communication skills

8 Communication Skills Kids Today Have Lost

I work with couples and see firsthand in marriages the negative effects of technology and social media on basic communication skills. Our fascination with screens cuts down on the face-to-face interaction needed in relationships. I see it in my kids and their friends. Their obsession with phones, social media, games, and text messages is robbing kids today of basic communication skills necessary for relationships with others.

Even worse, I find myself lacking the ability and desire to listen. If I am losing these skills, it is inevitable that our kids will never have them. What skills are our kids missing out on? Here are 8 communication skills kids have lost or will lose if we don’t make some serious changes.

1. The Ability to Speak to Others

Children grow up with a tendency toward quick burst communication and miss out on the opportunity to connect. In the process, they miss out on telling stories, living adventures, and sharing hurts and challenges.

2. The Ability to Think and Communicate on the Fly

Most device-driven communication is filtered, thought through, and processed before delivered via text or email. Face-to-face communication, however, requires us to be spontaneous and think in the moment. A device-driven, text-centered culture leads our kids to edit and control their communication. In-person communication with others becomes awkward because we don’t know how to think and speak.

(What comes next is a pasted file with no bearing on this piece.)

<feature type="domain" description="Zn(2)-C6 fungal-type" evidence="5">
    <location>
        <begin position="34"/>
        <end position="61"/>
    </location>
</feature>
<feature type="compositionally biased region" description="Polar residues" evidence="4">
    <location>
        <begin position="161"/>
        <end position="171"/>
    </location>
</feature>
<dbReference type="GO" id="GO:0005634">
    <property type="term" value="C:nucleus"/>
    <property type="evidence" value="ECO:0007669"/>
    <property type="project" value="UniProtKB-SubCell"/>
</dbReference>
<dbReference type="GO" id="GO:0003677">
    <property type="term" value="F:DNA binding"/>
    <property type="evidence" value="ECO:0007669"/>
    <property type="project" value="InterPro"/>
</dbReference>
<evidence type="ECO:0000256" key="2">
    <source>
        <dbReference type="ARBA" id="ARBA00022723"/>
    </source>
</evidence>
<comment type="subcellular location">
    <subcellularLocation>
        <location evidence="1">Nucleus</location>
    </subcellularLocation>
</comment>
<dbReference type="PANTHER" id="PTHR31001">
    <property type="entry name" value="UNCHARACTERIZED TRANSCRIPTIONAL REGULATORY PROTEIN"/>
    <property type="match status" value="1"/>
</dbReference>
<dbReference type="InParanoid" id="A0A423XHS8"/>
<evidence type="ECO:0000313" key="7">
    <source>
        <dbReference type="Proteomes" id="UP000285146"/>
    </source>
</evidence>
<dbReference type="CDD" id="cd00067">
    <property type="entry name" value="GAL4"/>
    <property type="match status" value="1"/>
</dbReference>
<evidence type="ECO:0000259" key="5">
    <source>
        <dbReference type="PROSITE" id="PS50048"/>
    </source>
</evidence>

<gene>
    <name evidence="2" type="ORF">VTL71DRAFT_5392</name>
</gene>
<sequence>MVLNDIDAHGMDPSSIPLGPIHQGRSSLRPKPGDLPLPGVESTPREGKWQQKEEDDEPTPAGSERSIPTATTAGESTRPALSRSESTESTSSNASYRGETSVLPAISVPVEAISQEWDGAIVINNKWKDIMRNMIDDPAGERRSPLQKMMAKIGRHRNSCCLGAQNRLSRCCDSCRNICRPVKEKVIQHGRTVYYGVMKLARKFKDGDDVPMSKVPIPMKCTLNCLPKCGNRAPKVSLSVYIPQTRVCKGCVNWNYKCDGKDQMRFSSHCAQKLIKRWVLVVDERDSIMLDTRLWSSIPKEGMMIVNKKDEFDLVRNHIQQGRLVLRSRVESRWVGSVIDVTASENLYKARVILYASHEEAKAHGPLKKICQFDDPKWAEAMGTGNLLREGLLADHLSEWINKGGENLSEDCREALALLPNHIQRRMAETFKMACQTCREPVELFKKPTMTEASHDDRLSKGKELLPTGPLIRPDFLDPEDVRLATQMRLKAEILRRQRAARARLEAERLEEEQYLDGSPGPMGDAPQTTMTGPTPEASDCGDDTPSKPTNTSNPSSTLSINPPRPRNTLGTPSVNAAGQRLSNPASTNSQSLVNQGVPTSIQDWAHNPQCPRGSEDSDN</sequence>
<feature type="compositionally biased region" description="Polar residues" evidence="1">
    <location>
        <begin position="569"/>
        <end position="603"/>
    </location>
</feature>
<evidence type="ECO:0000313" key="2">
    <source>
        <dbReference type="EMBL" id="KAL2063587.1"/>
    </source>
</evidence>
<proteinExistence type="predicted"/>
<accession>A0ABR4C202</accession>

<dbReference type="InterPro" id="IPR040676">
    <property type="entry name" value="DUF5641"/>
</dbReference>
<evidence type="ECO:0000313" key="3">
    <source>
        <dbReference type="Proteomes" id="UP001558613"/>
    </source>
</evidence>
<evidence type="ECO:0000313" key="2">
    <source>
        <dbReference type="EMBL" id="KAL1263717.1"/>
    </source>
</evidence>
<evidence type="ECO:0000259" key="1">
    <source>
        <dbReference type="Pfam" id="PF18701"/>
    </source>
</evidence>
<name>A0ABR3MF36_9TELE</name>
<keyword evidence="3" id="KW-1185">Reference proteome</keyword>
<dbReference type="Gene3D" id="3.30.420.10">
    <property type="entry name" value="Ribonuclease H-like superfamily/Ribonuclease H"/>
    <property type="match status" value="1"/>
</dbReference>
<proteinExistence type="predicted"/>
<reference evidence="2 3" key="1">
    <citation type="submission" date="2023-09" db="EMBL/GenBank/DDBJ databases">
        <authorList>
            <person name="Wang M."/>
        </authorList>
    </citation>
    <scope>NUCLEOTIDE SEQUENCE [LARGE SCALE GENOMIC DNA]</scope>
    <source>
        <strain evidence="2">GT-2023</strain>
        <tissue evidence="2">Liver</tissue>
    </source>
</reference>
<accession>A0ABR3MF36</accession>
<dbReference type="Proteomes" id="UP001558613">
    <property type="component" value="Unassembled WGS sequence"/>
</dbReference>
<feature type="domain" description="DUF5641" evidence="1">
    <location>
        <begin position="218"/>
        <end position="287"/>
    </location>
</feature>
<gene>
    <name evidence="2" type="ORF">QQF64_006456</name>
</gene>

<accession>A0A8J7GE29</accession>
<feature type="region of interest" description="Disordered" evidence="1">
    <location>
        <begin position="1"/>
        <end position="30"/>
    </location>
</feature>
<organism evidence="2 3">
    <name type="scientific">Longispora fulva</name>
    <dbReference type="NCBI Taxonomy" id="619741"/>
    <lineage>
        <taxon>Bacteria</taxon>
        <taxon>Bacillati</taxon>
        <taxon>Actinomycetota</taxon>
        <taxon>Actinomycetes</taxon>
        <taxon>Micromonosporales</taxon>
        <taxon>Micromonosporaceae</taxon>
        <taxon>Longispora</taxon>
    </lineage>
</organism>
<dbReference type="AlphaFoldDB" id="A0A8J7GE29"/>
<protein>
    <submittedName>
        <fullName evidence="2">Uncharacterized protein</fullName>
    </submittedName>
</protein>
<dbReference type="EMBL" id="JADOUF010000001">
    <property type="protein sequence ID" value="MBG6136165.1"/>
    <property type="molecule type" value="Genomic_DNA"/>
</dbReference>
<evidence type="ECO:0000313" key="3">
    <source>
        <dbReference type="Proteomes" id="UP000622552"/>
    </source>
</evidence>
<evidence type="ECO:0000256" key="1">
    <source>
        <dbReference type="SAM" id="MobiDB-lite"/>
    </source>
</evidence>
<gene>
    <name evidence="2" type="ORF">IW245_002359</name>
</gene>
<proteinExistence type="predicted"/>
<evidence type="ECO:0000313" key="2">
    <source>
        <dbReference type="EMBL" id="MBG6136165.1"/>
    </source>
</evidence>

When we communicate primarily via text, we lose the ability to recognize and read non-verbal cues in others.

3. Communicating with and Reading Non-Verbals

When we communicate primarily via text, we lose the ability to recognize and read non-verbal cues in others. As is often said, non-verbal communication speaks even louder than verbal communication.

4. The Ability to Be Others-Focused

When we spend so much time on our phones, we lose the ability to serve and focus on others. A friend of mine who teaches at a public high school notes that when he started teaching, kids in his classes would talk to each other in the hallways and in the classroom. Now when he walks into his classroom, everyone is on a phone and most kids aren’t talking to each other. In the process, we become much more focused on our own needs instead of the needs of others.

5. Communicating with Authenticity

We so easily can hide behind the world of words and emojis. Face-to-face communication makes it much tougher to hide how we’re really doing and feeling.

6. Interacting Face-to-Face

Sometimes we just need to look someone in the eye, cry on someone’s shoulder, laugh with someone, or get or give a reassuring hug or pat on the shoulder. The more we rely on written/texted communication, the more we miss out on physical touch, encouragement, and affection from a friend.

7. The Ability and Desire to Listen

Our kids don’t possess the ability to listen to adults or their friends simultaneously as they listen to music, shows, or games on their devices. Not only do our kids lack the ability, but they lack the desire. Our kids choose to ignore or tune out others instead of engaging with them.

8. The Ability to Build an Argument

When our kids are used to communicating in short bursts, they lose the ability to build a case or an argument. So much of life as an adult is centered around putting together cohesive thoughts that build upon each other. Our kids learned to communicate with emojis, Bitmojis, and GIFs instead of words, which holds them back from putting together deeper thoughts or arguments.

Communication with our kids is crucial. Download the Q & U app to find all types of questions to keep the talks with them coming.

Sound off: What other communication skills do you think kids are losing?

Huddle up with your kids and ask, “How do you feel when people don’t listen to you?”